Rivercity: The musical  – Rebecca Merkley wrote and directed this new musical which seems to be an homage to the Archie-comics characters without quite borrowing their names.   It’s full of amusing quick-changes for double&triple-cast actors, silly puns, and cartoon-inspired sound effects (especially the wind-up-and-dash running starts of red-headed Andrews (Molly MacKinnon), which sounded like the Road Runner or something).  In between, though, there were some touching and serious solos for various characters, particularly for the viewpoint character Bee (Vanessa Wilson) and for the Jughead-like Jonesy (Josh Travnik, also multiply-cast in Evil Dead).   The cast of four (Kristin Johnston plays Reggie and the principal among others) covers too many characters to count.  Live music is provided by Scott Shpeley and Chris Weibe, wearing Josie-and-the-Pussycats-style cat-ears. 

Tempting – Erin Pettifor and Franco Correa are a psychic and a sceptic in Ashleigh Hicks’ new script.  When the audience enters the Westbury Theatre auditorium, the large stage has been made into a cozy cluttered studio-space for psychic Alaura (Pettifor).  She is puttering about doing yoga poses in a disjointed distracted way and making tea.  At first it is not clear why Adam is dropping in before business hours, and it is also not clear why Alaura is so immediately adversarial.  Those things do become clear – Adam’s girlfriend Constance is a client, and Adam wants Alaura to recant the advice (or prediction, or support) she gave Constance in a decision Adam doesn’t like.   The problem as described is interesting – Constance is dying and in pain and wants to pursue medically-assisted death, which Alaura supports and Adam doesn’t.  But I don’t really feel compassionate for either of the characters on stage, as I find out more about their motivations and connections to Constance, and I found the ending unsatisfying. 

I think I saw 28 performances this Fringe (one a repeat) and I might see a couple more at holdovers this week.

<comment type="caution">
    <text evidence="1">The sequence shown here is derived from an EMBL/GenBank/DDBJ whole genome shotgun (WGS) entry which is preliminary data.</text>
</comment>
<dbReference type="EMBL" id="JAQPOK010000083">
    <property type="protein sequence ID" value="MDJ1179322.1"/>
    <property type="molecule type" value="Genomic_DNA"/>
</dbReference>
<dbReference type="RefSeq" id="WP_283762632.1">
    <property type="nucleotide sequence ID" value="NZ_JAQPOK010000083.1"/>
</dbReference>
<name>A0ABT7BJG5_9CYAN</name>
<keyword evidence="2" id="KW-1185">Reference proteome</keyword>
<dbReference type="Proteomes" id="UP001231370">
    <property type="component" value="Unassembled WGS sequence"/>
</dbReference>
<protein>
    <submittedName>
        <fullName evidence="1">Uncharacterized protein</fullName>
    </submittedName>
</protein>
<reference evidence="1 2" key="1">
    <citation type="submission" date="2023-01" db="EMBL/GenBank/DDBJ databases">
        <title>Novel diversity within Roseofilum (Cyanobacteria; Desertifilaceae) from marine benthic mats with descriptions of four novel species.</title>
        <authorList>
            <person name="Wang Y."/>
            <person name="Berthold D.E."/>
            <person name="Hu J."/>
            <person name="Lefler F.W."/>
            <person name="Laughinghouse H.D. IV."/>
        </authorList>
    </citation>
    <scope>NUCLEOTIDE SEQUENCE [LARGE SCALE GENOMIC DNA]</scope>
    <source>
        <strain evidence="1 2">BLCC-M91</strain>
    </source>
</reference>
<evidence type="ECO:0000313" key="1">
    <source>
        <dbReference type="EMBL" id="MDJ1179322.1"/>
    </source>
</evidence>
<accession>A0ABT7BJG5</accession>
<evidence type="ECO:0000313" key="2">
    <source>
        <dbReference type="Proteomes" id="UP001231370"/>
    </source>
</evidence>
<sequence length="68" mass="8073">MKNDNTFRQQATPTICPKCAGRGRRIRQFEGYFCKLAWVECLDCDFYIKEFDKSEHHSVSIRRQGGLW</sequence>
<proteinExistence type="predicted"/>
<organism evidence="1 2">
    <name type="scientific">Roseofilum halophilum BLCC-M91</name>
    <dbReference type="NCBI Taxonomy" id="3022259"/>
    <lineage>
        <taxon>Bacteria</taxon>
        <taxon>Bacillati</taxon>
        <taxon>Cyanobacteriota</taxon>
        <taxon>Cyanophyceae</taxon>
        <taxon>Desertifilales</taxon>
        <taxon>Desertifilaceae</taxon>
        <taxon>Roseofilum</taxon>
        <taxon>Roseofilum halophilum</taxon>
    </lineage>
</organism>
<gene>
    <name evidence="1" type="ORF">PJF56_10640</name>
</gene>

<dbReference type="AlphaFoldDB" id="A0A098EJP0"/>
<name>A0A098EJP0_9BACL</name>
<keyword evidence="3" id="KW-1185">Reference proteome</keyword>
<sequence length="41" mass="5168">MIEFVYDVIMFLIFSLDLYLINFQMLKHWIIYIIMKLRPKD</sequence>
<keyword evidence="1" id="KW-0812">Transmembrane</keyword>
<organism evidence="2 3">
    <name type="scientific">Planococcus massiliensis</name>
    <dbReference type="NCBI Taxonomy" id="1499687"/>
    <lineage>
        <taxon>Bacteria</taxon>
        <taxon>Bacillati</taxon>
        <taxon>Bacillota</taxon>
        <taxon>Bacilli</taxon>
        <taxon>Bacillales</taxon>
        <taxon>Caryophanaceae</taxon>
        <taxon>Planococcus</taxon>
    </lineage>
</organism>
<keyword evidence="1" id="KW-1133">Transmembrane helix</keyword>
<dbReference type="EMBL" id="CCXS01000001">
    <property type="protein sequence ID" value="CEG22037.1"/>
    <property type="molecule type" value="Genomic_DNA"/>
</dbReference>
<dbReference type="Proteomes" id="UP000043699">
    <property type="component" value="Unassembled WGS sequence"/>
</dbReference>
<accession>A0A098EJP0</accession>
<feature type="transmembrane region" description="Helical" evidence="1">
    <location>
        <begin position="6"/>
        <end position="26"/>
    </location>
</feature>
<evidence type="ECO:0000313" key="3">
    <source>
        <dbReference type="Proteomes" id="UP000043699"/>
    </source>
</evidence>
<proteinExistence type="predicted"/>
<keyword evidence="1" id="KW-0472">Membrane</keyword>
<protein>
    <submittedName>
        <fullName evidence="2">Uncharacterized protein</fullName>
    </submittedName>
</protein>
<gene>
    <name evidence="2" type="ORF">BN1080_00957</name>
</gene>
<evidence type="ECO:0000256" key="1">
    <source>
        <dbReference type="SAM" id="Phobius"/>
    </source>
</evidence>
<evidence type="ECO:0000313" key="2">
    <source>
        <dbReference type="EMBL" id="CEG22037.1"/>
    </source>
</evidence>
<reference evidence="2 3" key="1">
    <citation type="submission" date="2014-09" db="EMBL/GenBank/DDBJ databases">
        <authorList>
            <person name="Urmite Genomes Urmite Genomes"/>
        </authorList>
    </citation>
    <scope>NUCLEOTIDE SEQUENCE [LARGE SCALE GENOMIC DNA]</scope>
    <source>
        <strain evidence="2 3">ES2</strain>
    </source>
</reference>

Super powers of various kinds

Another little change at this year’s Fringe festival is that an artist pass or volunteer pass works as an ETS transit pass.  It used to be that artists and volunteers could request a separate transit pass.  I had the impression that they had a limited number of passes, so I usually didn’t get one, and it was a nuisance to carry around one more thing.  This way’s great – I’ve taken the bus several times for short journeys instead of driving or walking.  On the other hand, the festival also used to have a bus-ticket perq for ordinary festival-goers, and it seems they don’t have that any more.

Yesterday’s short bus trip down Whyte Avenue to 101 Street and then a short walk in the neighbourhood that might be called CPR Irvine or part of Ritchie or just “behind the A and W” brought me to Concrete Theatre’s Playhouse performance space for The Superhero Who Loved Me, a new play by Chris Craddock, directed by Wayne Paquette and starring Kristi Hansen and April Banigan.  At first I thought, this is great, it’s just like the comic-book superhero tales that are my usual cinema fare.  And about halfway through, I thought, they’ve already had more character development and logical plot points than most superhero movies.   Hansen is the secret-agent/superhero isolated by the requirement for secrecy and Banigan the old classmate looking for friends after her divorce, and when they meet again things get steamy pretty fast.  They have all the superhero/mundane mixed-relationship troubles you might expect, and I cared about them.  Staging was simple, painted rehearsal-boxes and a few props, and the obligatory show-you-the-world flying scene was acted out with Barbie dolls.  Two more performances this weekend, and then held over at the venue next weekend.

Another short trip away from the Fringe grounds brought me to the Garneau Theatre for fresh popcorn and the midnight showing of Mo’ Manada, the Boylesque T.O. sequel to O Manada from a couple of years ago.  This year’s revue was hosted by Justin Trudeau (Morgan Norwich) and Sophie Gregoire-Trudeau (Johnnie Walker), and featured four talented men from Boylesque T.O. as well as stage-kitten (costumed stage-crew and occasional performer) Shagina Twain.  The hosts were just as entertaining as the dancers, and the midnight crowd was very enthusiastic.  One more show today.

The official Fringe holdover series in the Westbury Theatre was announced yesterday.  Tickets are available from the Fringe box office / website now for Prophecy, My Love Lies Frozen in the Ice, Legoland, and Drunk Girl.

Other independent venues make their own arrangements for holdovers.  Varscona Theatre will be doing one more performance of No Exit and several for An Exquisite Hour.  Holy Trinity is holding over Urinetown.  Concrete/Playhouse is adding two performances of The Superhero Who Loved Me (ticketing info not available yet).

And there’s two days left to see plays, eat mini donuts and green onion cakes, watch buskers, and hang out with other people who are passionate about theatre, until we’re back to ordinary life (which for me is more of the same, but at a slower pace and with more sleep.)